Security Zines' Rohit Sehgal is back with an awesome illustration to explain the inner workings of Has My Secret Leaked?, the only free service that helps developers and security people verify if their secrets have been leaked on

Click to get the full-res PDF.

It goes into detail explaining how users can check if their secrets have leaked without revealing the actual secret. The secure protocol ensures GitGuardian does not have access to the users' secrets while helping users check if their secrets have leaked with added security measures.

Zine summary:

-GitGuardian compiled an extensive database of leaks from scanning billions of code files, commits, GitHub gists, and issues since 2017.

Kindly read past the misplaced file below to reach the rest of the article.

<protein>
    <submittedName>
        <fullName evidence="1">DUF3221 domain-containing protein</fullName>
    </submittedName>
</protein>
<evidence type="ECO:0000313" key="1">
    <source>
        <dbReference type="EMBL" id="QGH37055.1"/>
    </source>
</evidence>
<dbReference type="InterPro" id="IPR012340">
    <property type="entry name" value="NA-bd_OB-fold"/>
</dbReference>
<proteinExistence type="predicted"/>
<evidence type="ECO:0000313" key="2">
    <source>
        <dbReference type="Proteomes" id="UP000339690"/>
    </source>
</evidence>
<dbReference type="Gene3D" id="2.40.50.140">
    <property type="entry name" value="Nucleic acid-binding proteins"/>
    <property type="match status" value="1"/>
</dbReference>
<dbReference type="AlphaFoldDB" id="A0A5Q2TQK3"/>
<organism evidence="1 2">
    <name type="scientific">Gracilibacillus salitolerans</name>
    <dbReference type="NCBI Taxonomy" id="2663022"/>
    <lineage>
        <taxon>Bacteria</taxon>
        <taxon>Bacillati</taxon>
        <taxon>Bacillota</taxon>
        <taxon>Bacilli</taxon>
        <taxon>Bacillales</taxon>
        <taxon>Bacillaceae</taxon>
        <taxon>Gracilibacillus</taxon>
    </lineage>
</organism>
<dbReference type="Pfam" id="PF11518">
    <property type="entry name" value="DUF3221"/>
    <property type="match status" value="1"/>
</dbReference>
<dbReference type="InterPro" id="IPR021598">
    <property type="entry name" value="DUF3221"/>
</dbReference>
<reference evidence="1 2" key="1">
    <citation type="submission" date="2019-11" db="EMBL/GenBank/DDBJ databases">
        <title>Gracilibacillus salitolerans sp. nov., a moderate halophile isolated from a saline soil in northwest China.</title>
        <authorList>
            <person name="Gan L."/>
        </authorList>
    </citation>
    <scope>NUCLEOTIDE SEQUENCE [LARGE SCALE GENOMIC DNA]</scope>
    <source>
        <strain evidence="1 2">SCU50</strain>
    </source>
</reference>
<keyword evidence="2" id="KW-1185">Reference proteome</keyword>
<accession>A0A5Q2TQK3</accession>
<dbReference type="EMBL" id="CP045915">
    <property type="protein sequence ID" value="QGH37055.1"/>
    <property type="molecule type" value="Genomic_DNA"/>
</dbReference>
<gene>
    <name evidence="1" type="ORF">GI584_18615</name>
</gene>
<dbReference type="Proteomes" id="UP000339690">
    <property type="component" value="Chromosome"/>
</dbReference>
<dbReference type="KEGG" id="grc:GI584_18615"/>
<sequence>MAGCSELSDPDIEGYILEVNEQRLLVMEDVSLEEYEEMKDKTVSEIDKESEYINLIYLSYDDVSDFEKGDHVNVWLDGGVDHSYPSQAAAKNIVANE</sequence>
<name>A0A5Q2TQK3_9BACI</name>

- Has My Secret Leaked? involves a hash-based approach where users send a hashed version of their secret.

- To ensure privacy, users only send a fragment of their secret's hash (initial five characters), and the service retrieves matching secrets.

- The service encrypts responses, allowing only the secret's owner to decrypt and retrieve the URL location of the leak.

- Additional security measures include the use of a "pepper" in hashing, restricting queries per day, and disclosing only the first location of a secret.

Try it for free, directly in your browser and using dummy credentials here:

To check any secret or even a list of secrets directly in your CLI, we recommend using the ggshield hmsl check command. Read the full documentation here.

Security Zines is a project led by Rohit Sehgal. Check out his work at and give him a follow on Twitter @sec_r0 to see what he comes up with next!